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Companies Target Rising Data Center Power Costs with Alternative Power Sources
Standard & Poor’s data center is greening and it’s largely due to the fact that the company – in an effort to reduce data center power consumption – will be using power generated by a “massive solar array being built at the New Jersey site owned by S&P’s parent company McGraw-Hill,” according to Data Center Dynamics piece.
NJR Clean Energy (News - Alert) Ventures has agreed to invest $60 million to build a 14.4MW solar array on a 50-acre plot of McGraw-Hill’s property in East Windsor, which houses a 180,000 square foot data center. Data Center Dynamics reported that the system will be installed in two phases by Advanced Solar Products, a New Jersey firm: “The first phase will bring half of the total capacity online in December, and the remaining capacity is expected to be up and running in March 2012.”
Environmental Leader reported that the McGraw-Hill Companies and NJR Clean Energy Ventures project, if built according to plan, will be the nation’s largest privately-owned, net-metered solar project.
Data Center Dynamics mentioned a couple other high-profile examples of greening corporate headquarters. Network vendor Brocade (News - Alert) has a 550kW solar system, data center infrastructure vendor Emerson launched a new corporate data center in St. Louis, with a 100kW solar array on its roof, and European colocation company Interxion (News - Alert) announced that its data center in Belgium uses a combination of solar, wind and hydroelectric generation capacity for 100 percent of its energy needs.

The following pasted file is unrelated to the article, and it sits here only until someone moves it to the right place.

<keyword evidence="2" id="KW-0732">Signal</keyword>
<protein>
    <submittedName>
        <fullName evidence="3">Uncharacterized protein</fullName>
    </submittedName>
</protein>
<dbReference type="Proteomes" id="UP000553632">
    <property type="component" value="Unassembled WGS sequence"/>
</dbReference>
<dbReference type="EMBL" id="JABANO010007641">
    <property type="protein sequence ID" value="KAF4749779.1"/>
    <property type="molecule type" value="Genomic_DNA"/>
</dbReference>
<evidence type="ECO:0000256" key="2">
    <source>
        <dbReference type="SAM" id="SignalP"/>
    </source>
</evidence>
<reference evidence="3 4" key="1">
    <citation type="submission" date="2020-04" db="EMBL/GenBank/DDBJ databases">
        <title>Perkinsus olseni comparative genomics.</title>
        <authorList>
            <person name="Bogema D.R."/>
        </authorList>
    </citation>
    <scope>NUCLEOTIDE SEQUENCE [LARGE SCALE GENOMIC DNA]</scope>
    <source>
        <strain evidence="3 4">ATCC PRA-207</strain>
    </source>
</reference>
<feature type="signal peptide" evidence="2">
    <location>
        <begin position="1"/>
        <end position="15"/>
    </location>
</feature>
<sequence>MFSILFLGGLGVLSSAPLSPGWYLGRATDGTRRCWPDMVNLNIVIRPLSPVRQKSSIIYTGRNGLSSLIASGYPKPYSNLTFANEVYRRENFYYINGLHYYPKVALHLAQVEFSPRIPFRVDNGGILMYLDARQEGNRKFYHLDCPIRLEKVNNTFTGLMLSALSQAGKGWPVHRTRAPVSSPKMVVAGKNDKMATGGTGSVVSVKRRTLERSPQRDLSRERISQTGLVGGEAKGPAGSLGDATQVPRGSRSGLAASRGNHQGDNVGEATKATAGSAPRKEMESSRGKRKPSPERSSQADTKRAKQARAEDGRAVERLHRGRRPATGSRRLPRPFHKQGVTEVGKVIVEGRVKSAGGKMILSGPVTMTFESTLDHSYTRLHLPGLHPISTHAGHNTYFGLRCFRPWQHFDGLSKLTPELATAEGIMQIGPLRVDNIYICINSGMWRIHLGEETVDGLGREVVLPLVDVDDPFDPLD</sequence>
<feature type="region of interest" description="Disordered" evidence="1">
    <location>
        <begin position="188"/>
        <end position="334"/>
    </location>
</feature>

According to Environmental Leader, “The energy produced by the 14.1 megawatt solar system is expected to reduce the equivalent of about 10 percent of McGraw-Hill’s annual global carbon emissions and significantly lower the company’s long-term electricity costs.”
EnergyBoom writes that “New Jersey Resources expects the solar farm will eligible for a federal investment tax credit that will see 30 percent of its investment returned. Additionally, the company expects the energy produced at the facility to be eligible for Solar Renewable Energy Certificates which can be sold to utilities in New Jersey to meet their renewable energy requirements.”
Recently, Server Technology, a global leader in power distribution products and power monitoring software, shared how its Sentry Power Manager serves as a one-stop shop for combating data center challenges such as improved uptime and increased power costs.
“Sentry Power Manager is currently being used in networks at some of the world’s largest companies,” Brandon Siri, senior marketing representative for Server Technology, told TMCnet in a recent interview. “With well over 225 installations of SPM in companies all over the world, SPM in conjunction with Sever Technology CDUs is allowing those businesses to gather the critical data they need to make smarter business decisions regarding their data centers.”
David Sims is a contributing editor for TMCnet. To read more of David’s articles, please visit his columnist page. He also blogs for TMCnet here.
Edited by Rich Steeves
Data Center Power Resources
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